A Dawn Interview

by , under Fiction Prompts, Flash Fiction, Friday Fictioneers

The dew lay heavy on the grass, the lowering clouds a harbinger of afternoon thunderstorm.

As previously arranged, the boatmen and surgeon turned their backs to the principals, for these affairs were now a prosecutable offense.

Van Ness produced the walnut case, a fine set of Wogdon & Barton’s finest pistols.

Pendleton selected one and carried it over. “Alexander, I urge you to reconsider,” he whispered. “Burr is in earnest.”

“You know my convictions, Nathaniel. Murder is a mortal sin.”

Van Ness brought out the coins and Hamilton won the toss for first shot.

He fired his pistol into the sky.

 

Friday Fictioneers

 

On July 11, 1804,  the most famous duel in American history was fought between Vice President  Aaron Burr and former Secretary of the Treasury Alexender Hamilton. The meeting took place on a New Jersey cliff overlooking the Hudson River.

Eyewitness accounts vary. Pendleton, Hamilton’s second,  said his principal fired deliberately into a tree, but Burr’s second said it was merely a misfire. They both agree that Burr remained upright while Hamilton fell, clutching a .54-caliber wound to the abdomen that shattered his liver, diaphragm and spine. Thirty-six hours later he was dead.

 

 

 

  1. Iain Kelly

    Thanks for the history, I didn’t know about this, but looked it up after reading your story. Fascinating – they certainly settled arguments differently back then. Nowadays, we have Twitter.

    Reply
  2. rochellewisoff

    Dear Josh,

    Well imagined conversation. One has to admire a man who holds to his convictions, even if it means certain death.

    Shalom,

    Rochelle

    Reply
    • J Hardy Carroll

      It’s an interesting story of public insult and defamation that resonates today. Hamilton’s son had been killed in a duel in the same place three years before. I chose this because the NY American Indian Museum is in the old Hamilton Customs House, where this picture was taken.

      Reply
    • J Hardy Carroll

      Society at the time demanded that, once challenged, he either retract the slander against Burr or stand and fight. Anything less would cause him to lose his reputation because he would be publicly admitting cowardice. He was a father and husband as well as a highly moral man who believed killing was a sin. It was common practice at such a time for duelists to meet and discharge their weapons into the air or ground, proving their courage and settling the argument. Hamilton, firing first, is said to have done so. Burr, the issuer of the challenge, felt otherwise and shot to kill. It wrecked his reputation and condemned him to historical infamy. Thanks for reading.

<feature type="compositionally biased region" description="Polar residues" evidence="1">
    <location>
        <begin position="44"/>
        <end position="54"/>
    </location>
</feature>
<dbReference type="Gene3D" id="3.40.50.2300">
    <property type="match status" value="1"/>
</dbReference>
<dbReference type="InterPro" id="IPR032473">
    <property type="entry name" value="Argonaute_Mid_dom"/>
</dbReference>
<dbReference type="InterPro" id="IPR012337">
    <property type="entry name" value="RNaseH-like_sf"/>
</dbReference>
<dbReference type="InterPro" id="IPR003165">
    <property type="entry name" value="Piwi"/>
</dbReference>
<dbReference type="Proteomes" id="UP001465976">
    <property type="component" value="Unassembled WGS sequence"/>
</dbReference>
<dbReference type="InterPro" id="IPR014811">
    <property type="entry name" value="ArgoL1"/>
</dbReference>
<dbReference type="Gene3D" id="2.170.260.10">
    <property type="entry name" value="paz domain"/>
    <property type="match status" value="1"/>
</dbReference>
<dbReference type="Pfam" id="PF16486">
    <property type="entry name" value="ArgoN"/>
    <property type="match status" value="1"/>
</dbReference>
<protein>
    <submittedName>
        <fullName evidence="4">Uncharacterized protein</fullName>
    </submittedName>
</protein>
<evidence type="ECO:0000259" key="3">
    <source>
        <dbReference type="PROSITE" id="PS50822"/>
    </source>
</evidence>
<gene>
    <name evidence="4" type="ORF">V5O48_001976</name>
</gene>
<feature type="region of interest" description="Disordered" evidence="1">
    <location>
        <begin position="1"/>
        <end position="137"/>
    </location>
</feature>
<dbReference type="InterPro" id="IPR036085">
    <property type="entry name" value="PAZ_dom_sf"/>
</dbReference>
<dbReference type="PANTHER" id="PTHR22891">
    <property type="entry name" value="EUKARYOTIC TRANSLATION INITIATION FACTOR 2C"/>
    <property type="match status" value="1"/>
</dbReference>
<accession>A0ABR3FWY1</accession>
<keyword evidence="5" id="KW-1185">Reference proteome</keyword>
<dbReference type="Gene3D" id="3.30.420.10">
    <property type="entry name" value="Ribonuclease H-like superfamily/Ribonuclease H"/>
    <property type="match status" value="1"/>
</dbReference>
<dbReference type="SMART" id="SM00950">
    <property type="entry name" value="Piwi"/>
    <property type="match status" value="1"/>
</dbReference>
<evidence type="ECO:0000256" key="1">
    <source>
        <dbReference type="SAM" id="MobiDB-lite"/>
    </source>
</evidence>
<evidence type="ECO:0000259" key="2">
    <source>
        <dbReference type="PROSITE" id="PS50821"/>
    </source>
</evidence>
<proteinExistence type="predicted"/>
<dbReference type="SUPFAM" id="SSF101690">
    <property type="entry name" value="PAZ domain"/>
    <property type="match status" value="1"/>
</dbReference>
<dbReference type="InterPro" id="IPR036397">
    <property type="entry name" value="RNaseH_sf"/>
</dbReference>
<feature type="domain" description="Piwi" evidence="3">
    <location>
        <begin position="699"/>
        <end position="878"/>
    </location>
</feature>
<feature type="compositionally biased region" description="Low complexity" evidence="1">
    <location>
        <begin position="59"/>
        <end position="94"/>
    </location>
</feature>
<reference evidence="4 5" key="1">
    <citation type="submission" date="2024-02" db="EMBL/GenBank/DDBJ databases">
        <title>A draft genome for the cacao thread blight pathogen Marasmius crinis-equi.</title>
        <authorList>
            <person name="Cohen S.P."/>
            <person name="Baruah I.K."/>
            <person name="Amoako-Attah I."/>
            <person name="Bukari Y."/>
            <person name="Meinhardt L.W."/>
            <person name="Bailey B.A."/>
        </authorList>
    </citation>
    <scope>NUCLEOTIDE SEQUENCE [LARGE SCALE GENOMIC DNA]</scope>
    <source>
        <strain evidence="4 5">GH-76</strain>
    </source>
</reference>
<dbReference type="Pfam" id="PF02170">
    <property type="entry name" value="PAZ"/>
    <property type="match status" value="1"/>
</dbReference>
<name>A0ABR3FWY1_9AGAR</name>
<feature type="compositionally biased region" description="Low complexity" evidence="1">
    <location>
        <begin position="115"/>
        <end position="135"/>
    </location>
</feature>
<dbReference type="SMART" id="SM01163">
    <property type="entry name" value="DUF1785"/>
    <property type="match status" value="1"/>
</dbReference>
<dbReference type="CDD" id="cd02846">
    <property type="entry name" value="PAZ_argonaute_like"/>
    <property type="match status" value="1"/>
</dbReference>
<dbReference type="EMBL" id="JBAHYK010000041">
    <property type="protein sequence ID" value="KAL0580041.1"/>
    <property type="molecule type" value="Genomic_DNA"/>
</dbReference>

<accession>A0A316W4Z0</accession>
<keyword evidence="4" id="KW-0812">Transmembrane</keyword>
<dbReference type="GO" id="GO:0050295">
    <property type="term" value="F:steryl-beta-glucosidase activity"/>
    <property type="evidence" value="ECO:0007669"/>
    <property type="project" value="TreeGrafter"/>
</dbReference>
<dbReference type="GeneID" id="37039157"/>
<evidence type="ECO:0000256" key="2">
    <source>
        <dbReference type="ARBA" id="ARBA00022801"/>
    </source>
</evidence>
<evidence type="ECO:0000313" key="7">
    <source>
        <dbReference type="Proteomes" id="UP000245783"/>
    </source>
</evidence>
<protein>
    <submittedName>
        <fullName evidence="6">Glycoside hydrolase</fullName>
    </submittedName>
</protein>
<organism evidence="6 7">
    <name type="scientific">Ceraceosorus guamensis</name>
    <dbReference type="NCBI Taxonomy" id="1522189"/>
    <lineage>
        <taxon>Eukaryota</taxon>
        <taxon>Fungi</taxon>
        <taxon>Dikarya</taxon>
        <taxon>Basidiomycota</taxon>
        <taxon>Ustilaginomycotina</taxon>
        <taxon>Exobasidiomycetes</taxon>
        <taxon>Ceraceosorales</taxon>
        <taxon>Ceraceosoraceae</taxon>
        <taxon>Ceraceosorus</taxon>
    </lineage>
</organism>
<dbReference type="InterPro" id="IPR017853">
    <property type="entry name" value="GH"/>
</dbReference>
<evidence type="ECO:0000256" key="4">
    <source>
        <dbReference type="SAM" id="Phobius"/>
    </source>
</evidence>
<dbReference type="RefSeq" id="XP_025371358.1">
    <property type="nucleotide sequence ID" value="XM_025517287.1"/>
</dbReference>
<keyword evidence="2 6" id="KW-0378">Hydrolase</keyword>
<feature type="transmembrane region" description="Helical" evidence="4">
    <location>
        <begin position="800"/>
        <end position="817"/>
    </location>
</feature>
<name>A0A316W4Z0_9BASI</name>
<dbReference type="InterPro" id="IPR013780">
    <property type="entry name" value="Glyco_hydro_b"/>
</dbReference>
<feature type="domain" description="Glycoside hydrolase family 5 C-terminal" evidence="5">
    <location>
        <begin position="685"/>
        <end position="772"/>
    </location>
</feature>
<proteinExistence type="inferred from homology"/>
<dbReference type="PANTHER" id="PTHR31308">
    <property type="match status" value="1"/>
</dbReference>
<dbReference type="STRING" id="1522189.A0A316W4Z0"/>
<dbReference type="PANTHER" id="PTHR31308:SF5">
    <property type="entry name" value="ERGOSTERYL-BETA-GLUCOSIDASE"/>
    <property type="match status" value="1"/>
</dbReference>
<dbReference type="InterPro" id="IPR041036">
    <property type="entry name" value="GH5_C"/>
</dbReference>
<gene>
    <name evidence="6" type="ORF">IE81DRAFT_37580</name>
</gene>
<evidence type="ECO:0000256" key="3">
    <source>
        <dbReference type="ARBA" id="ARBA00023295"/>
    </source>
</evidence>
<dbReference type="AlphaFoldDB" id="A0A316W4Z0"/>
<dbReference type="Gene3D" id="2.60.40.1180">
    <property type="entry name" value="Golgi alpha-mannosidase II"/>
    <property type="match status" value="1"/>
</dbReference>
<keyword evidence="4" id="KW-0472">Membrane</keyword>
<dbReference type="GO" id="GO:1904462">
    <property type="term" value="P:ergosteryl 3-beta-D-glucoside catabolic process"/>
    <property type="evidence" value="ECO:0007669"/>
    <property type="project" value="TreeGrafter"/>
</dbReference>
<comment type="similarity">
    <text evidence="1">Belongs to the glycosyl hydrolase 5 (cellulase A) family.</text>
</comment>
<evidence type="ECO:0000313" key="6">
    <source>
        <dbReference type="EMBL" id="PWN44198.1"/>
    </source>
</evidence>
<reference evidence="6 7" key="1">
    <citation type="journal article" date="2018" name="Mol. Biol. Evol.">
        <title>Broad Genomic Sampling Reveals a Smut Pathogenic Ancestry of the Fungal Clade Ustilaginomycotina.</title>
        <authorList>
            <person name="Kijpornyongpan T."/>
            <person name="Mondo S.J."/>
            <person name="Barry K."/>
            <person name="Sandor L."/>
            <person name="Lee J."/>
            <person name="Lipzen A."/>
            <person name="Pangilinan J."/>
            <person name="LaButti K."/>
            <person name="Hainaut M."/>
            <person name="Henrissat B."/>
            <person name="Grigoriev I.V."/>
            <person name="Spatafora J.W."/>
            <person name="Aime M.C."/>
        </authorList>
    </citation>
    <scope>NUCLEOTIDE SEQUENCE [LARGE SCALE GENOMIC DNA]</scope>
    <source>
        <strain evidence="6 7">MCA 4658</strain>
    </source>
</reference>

Reply
  3. granonine

    Aaron Burr won, but he lost. It is Hamilton’s name that is more recognized today than Burr’s. Politics will always descend and slander and men will always fight. History repeats itself. Only today, the principals fire words, not bullets. Most of the time.

    Reply
  4. Abhijit Ray

    Hamilton does not want to fight. Why then the duel? Can the dispute not be settled by other means? Boiling red blood is difficult to cool. Nice story.

    Reply
  5. Jacob C. Edwards

    Ah man, political disputes used to be resolved a lot more directly. Nowadays they’re debatably even more vicious and never get resolved.

    Great story man, I enjoyed it :)

    Reply
  6. pennygadd51

    You really make that duel come alive. Thank you for the reply to Neil, which clarified what was going on. The customs and practices of 19th century duelling in the USA are something that I know nothing about.

    Reply
  7. jillyfunnell

    A well-told tale and your additional comments added to it. How wonderful to be so principled. Although a tragic outcome for Hamilton’s nearest and dearest, the wider world still holds respect for him while the murderous Burr paid a different penalty.

    Reply
  8. Brenda's Thoughts

    You brought history alive and I learned something from your story and your comments. Nicely done! Hamilton was a man to be admired, held to his convictions to the end.

    Reply
  9. StuHN

    Trying to teach a lesson to someone who won’t, or can’t, see from your POV. Now, about those Hamilton tickets…

    Reply

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